Vault clients can be added to a consortium by a consortium owner without any action required from the owner of the Vault data, as shown in Figure 1.
2.2.3. Hosting Vaults
Making datasets available for federated analysis through COINSTAC is simple using Vaults. Vaults can be hosted in a variety of compute environments such as: on personal machines, on-premises servers, on a cluster of compute nodes, or in a virtual cloud. Both publicly available datasets and private datasets can be made available to the COINSTAC platform via Vaults. COINSTAC consortia can include any combination of diverse types of data: public and private datasets, data hosted on local machines, Vaults hosted by the Tri-institutional Center for Translational Research in Neuroimaging and Data Science (TReNDS), and third-party Vaults connected to COINSTAC as shown in Figure 2.
In addition to TReNDS-hosted vaults, data owners are able to host their own (public or private) data as Vaults (Figure 3) by using the coinstac-vault-client software package at https://www.npmjs.com/package/coinstac-vault-client.
The process for hosting a dataset in a Vault is described below:
• Install the Vault client: The user installs the Vault client on their host machine.
• Request Vault integration: The user submits a request to the COINSTAC team for integrating the Vault into the COINSTAC ecosystem.
• Receive API keys: The COINSTAC team provides the user with the necessary API keys for the user's Vault client.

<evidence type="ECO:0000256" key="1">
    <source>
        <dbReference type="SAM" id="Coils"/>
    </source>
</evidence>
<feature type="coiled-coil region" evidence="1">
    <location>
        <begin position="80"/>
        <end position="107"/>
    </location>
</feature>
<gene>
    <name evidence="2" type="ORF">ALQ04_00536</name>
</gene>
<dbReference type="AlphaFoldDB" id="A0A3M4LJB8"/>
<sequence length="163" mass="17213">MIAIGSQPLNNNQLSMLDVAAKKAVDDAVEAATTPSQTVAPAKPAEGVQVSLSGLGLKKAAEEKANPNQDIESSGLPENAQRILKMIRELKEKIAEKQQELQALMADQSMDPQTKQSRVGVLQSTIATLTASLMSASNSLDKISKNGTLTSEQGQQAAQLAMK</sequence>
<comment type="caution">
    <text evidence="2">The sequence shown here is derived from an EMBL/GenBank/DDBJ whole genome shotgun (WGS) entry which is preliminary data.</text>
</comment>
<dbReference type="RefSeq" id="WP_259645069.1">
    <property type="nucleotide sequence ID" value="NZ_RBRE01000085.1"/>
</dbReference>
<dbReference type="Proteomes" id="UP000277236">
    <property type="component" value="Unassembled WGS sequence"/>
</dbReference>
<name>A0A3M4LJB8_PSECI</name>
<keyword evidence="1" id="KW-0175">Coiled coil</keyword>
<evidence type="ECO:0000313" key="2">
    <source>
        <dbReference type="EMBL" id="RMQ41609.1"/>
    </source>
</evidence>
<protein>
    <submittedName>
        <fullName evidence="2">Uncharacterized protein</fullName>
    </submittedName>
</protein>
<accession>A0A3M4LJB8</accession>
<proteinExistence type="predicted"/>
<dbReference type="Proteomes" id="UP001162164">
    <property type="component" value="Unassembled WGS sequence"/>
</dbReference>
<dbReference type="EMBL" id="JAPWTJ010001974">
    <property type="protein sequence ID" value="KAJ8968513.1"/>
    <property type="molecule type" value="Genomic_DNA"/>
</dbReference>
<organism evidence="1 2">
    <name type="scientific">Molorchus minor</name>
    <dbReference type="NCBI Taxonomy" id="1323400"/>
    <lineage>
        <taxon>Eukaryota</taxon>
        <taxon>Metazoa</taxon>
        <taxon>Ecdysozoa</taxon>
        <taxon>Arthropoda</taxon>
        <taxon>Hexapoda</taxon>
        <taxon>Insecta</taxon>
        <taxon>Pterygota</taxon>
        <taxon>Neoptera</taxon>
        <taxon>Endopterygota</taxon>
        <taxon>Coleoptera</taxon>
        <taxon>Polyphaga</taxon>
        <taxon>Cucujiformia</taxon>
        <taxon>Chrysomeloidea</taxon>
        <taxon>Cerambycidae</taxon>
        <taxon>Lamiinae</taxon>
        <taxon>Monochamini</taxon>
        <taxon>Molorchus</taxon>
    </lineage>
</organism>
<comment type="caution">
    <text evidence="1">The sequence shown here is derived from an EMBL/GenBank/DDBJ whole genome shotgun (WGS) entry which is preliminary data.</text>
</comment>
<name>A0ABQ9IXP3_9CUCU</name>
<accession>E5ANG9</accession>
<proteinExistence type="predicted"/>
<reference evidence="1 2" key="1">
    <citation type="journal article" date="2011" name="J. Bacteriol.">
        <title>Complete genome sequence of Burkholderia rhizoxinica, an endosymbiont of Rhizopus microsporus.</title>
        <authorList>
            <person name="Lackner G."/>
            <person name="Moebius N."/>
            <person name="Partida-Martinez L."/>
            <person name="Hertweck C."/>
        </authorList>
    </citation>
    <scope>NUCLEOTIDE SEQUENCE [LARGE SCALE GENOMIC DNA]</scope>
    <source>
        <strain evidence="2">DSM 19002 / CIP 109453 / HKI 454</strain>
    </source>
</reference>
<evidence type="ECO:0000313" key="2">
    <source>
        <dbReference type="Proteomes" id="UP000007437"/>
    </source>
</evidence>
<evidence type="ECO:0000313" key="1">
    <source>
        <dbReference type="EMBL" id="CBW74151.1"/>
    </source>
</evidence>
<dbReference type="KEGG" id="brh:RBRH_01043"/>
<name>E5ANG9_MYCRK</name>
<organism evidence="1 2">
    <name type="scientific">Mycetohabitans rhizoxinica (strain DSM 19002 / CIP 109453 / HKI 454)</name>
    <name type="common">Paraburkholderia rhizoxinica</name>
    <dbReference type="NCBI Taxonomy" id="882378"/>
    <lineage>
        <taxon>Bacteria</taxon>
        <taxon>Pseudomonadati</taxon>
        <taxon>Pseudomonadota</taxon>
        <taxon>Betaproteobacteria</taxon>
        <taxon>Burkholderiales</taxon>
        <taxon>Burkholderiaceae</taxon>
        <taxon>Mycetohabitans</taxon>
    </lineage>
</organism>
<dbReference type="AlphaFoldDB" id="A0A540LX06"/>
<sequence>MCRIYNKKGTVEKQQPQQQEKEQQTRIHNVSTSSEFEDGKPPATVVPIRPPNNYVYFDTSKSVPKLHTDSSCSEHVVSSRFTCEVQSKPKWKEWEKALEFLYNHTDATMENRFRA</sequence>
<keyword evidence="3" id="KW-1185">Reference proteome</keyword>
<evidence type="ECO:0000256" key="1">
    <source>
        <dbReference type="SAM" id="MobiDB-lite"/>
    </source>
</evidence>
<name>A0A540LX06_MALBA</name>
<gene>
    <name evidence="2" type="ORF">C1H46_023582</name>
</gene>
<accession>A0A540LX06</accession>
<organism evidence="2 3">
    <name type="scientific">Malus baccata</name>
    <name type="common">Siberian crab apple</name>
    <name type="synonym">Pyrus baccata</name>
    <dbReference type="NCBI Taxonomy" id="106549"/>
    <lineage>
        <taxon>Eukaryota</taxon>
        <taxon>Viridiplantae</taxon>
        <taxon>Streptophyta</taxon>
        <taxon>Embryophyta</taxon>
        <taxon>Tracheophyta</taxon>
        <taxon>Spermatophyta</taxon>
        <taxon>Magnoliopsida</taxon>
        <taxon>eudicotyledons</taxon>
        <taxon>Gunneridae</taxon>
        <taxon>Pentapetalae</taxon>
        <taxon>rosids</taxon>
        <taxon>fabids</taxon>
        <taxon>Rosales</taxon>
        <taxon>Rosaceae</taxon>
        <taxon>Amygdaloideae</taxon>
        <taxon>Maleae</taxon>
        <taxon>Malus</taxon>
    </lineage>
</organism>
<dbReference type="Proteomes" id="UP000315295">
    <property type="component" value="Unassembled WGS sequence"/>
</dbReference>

• Configure dataset directory: The user specifies the local directory containing the dataset in the Vault client configuration.
• Select approved computations: The user chooses a list of computations, granting permission for these computations to be executed on their vault data.
After this process, the Vault becomes available for use in the COINSTAC system. Consortium owners can select to include the Vault in their consortium and perform federated analysis using Vault data. Whether the data was downloaded from a public repository or collected privately, the process is the same for both types of data since the source data stays on the user's local machine.
2.2.4. Vault architecture overview
The Vault client software package is built upon the same core code as the COINSTAC desktop application to manage containers and execute computation pipelines. However, it omits the user interface (UI) component and includes additional code that enables the client to be persistently online and available. The desktop application has been modified to allow consortium owners to add Vault clients to their consortium via the GUI.
The Vault client is a NodeJS server running on the local machine, responsible for maintaining a persistent connection with the COINSTAC system using the coinstac-vault-client package. The server communicates with the COINSTAC central server using websockets and HTTP protocols. It manages the life-cycle of containers (Docker, Singularity) through the coinstac-container-manager package, which is responsible for isolating and executing the computations within the federated analyses. The Vault client also utilizes other core COINSTAC libraries such as coinstac-client-core, coinstac-client-server, coinstac-pipeline, and coinstac-common, all of which are npm packages, to ensure seamless integration with the COINSTAC ecosystem. An overview is shown in Figure 4.
Message passing, which is an integral part of federated analyses, is handled by the Vault client using MQTT (MQ Telemetry Transport) and HTTP protocols. MQTT is a lightweight messaging protocol optimized for high-latency or unreliable networks.